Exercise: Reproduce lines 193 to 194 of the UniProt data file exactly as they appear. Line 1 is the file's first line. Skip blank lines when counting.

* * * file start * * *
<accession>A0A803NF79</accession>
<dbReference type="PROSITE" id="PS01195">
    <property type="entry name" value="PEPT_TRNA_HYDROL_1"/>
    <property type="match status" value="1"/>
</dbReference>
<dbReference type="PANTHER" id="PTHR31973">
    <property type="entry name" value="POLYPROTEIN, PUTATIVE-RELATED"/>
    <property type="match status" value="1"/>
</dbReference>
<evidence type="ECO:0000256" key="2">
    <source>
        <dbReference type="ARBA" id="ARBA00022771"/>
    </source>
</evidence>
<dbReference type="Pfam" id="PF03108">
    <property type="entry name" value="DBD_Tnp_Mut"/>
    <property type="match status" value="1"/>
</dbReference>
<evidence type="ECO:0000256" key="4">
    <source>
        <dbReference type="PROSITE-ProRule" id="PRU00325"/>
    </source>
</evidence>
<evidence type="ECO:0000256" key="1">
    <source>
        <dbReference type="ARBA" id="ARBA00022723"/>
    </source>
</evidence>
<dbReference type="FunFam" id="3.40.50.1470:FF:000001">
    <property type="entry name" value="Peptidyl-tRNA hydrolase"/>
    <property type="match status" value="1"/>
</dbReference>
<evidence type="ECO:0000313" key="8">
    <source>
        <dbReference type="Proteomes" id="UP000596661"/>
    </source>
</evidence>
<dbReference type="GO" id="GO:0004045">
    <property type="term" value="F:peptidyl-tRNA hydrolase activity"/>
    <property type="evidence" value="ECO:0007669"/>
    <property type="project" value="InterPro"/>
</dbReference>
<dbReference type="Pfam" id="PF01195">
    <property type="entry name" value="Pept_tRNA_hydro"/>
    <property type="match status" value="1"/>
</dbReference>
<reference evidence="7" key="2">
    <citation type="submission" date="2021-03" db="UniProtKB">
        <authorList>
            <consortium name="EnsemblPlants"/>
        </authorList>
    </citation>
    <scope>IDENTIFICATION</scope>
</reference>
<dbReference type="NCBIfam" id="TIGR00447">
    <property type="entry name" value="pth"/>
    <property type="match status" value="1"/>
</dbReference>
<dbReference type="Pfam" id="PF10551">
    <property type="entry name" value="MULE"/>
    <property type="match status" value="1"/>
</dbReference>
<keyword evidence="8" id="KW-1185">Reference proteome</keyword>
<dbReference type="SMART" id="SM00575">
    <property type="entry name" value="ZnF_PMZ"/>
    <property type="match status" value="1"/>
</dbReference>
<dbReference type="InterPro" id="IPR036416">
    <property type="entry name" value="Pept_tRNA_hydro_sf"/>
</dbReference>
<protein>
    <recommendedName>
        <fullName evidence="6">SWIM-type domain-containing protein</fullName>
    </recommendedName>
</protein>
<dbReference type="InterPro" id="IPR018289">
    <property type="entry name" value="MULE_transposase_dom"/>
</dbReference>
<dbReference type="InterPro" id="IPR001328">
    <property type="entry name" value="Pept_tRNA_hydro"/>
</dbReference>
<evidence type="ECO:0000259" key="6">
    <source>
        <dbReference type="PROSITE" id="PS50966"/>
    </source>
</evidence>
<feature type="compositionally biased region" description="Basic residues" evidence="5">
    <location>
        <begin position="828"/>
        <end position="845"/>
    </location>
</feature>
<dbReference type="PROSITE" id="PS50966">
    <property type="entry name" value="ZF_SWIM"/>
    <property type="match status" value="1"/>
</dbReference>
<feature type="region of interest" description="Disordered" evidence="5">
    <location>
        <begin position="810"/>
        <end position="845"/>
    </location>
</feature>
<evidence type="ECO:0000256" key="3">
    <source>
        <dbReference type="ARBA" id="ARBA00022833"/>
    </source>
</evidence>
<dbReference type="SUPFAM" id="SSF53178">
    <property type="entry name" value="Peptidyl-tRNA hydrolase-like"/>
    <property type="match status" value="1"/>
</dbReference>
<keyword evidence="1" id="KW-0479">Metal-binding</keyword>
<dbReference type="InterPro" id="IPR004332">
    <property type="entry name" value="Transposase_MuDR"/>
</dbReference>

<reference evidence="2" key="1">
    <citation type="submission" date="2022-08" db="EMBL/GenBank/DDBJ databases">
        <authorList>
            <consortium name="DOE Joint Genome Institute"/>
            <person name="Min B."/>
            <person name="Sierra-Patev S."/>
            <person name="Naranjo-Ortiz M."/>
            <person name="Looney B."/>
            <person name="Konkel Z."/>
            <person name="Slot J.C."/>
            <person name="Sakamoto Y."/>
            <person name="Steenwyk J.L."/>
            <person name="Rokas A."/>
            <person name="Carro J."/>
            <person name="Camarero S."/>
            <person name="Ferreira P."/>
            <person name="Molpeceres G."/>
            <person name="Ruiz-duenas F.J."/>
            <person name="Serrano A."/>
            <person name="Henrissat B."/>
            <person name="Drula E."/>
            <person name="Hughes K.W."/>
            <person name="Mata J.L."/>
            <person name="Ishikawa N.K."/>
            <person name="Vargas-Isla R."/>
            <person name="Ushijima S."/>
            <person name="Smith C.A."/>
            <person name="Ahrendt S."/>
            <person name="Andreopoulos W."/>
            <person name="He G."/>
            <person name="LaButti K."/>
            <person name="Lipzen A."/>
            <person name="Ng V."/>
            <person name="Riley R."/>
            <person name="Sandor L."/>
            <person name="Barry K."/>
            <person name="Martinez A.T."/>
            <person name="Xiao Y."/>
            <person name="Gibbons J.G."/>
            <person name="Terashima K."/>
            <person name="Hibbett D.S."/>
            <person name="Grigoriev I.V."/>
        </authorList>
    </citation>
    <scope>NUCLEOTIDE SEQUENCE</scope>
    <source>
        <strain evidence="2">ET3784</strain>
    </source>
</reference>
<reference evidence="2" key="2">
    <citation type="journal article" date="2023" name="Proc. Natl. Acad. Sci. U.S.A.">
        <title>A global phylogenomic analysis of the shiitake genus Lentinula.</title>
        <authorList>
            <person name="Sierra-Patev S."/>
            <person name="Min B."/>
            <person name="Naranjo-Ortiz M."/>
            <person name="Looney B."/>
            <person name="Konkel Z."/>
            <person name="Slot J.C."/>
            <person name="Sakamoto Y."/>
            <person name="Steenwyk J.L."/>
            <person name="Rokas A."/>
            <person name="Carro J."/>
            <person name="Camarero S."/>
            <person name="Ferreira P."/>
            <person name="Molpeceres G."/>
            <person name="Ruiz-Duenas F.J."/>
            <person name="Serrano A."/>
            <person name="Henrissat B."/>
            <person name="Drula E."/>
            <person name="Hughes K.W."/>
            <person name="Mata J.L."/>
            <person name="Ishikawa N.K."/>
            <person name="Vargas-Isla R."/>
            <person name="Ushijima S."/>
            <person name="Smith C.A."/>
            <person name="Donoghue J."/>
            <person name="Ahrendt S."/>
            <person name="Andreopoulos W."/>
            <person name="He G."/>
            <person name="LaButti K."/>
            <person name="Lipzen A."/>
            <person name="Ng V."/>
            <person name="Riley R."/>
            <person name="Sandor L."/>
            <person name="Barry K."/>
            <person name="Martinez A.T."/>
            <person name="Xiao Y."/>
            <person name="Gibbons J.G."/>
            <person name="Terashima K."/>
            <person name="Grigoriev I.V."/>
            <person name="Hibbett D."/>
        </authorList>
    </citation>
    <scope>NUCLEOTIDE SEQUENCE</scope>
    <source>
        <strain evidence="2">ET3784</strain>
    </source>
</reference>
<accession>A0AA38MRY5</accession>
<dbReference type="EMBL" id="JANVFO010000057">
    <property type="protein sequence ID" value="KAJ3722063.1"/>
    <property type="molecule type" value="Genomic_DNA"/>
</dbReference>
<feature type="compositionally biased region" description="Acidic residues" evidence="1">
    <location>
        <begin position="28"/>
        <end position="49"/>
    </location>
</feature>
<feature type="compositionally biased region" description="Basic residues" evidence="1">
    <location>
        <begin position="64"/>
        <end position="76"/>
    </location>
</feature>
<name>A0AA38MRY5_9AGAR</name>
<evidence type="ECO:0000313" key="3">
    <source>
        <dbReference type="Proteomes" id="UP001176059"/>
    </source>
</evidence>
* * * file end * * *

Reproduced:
            <person name="Ahrendt S."/>
            <person name="Andreopoulos W."/>